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Creative Cuisines

A Miller School student wins a grant for developing healthy cultural meal plans
Man buying healthy foods at a farmer's market

Illustration by Mr. Lorem Ipsum.


or many people, eating more healthfully would be easier if it didn’t mean forgoing their favorite ethnic dishes. To support the creation of a culturally sensitive two-week meal plan that could promote healthier eating, the Alpha Omega Alpha Medical Honor Society has awarded a $500 grant to Michael Thomas Garcia, a second-year student at the Miller School.

“Learning how to cook and eat healthy is not easy, but I’m trying to reduce that barrier by creating healthier preparations of ethnic foods,” Garcia said.

He reached out to Maddison Saalinger, a dietitian at the Miller School’s Diabetes Research Institute, to verify the nutritional information going into the meal plan. His next steps involved creating a range of tasty dishes that appropriately represented a variety of South Florida’s cuisines. Garcia’s Cuban grandparents helped him with Latin dishes, while his classmates Frantzia Jeanty and Royi Lynn contributed Haitian and Israeli recipes, respectively.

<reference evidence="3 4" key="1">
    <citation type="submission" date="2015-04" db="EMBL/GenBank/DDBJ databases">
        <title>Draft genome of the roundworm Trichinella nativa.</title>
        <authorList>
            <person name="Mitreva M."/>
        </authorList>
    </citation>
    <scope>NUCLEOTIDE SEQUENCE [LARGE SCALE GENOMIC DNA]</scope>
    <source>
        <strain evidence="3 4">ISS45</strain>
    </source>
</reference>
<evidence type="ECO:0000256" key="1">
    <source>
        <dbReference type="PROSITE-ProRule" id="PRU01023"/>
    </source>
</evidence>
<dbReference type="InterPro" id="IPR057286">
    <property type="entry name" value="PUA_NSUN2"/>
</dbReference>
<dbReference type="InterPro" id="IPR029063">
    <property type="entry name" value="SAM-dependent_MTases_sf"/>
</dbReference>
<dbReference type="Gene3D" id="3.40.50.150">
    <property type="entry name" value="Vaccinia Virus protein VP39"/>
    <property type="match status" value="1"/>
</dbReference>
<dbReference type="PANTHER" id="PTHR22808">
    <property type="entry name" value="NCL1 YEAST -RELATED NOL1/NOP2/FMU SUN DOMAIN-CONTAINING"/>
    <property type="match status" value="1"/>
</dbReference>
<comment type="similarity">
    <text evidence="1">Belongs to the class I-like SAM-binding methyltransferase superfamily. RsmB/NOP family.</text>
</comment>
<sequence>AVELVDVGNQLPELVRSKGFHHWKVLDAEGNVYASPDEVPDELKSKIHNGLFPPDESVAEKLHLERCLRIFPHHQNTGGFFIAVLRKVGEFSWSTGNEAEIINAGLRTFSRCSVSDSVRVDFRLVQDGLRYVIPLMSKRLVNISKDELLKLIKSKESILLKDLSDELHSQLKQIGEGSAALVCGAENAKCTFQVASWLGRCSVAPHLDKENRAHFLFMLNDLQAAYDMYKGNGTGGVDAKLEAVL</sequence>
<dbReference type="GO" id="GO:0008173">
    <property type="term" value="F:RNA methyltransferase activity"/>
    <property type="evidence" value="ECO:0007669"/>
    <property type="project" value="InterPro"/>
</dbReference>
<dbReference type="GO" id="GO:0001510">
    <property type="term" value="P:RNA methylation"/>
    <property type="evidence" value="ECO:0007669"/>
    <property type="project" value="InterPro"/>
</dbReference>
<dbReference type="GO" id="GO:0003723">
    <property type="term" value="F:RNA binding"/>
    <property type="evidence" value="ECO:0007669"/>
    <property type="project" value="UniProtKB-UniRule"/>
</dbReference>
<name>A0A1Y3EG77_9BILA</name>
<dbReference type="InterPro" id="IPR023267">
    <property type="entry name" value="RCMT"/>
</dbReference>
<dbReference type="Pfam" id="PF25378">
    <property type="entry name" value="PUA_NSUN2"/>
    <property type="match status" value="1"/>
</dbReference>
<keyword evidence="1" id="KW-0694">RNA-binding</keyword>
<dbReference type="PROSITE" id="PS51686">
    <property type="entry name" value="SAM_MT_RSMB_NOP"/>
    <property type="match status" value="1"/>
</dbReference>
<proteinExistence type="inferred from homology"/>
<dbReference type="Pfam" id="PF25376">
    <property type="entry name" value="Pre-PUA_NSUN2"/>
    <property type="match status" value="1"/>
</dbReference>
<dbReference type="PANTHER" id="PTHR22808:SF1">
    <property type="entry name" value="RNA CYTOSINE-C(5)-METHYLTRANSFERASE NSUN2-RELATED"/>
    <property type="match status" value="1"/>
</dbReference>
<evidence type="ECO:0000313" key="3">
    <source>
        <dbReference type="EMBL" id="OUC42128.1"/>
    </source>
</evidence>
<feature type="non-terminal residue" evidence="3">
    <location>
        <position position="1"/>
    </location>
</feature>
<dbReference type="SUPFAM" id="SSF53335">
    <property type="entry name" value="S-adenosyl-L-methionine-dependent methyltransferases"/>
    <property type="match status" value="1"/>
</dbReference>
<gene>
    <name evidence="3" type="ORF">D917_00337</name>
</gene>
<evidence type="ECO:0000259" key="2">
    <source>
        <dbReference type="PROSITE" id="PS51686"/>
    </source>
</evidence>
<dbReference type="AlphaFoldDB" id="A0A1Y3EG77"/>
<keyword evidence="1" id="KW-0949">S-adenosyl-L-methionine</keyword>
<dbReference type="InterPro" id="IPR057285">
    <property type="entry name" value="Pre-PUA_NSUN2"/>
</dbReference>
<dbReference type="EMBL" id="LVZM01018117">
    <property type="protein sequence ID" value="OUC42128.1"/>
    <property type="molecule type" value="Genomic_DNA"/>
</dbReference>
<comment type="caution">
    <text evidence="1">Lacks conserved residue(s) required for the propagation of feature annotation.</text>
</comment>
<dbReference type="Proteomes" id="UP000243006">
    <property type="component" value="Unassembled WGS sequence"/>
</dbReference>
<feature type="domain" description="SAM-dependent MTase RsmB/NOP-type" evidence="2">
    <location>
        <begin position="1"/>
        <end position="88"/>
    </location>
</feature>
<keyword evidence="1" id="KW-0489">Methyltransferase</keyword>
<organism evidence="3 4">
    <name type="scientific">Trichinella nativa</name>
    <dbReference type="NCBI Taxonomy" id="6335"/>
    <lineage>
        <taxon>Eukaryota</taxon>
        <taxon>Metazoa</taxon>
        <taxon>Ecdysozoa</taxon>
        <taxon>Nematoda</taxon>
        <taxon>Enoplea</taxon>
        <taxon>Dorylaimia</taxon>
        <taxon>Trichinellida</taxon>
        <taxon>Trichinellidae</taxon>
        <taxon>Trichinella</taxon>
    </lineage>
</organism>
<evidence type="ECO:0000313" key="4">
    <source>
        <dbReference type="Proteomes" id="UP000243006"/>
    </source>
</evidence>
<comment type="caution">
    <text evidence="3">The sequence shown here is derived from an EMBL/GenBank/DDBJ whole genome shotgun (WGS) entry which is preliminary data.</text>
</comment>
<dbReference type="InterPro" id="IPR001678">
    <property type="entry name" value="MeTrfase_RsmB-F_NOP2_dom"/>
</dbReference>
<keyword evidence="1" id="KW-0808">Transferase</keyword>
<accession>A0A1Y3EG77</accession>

Garcia is creating meal plan booklets that contain a patient education section as well as recipes, and intends to distribute them in primary care offices throughout Miami. The booklets will include a survey for providers and patients so that Garcia can learn from their feedback and continue to improve the project.

“One of the challenges I faced when the project concluded was organizing all the recipes into a coherent cookbook,” Garcia said. “It is a surprising amount of work developing recipes, and on top of medical school, it can be difficult. On the other hand, I’ve been able to try new cooking techniques and create amazing meals that I’ve shared with my friends and family.”

Future plans for the project include adding dishes from more cultures and cuisines, and distributing the meal plans to additional health care providers.

“Eating healthy should be a lifestyle modification, not an unsustainable fad diet over the short term,” Garcia said. “Our project aims to promote long-term change to patients and their families.”

FALL 2022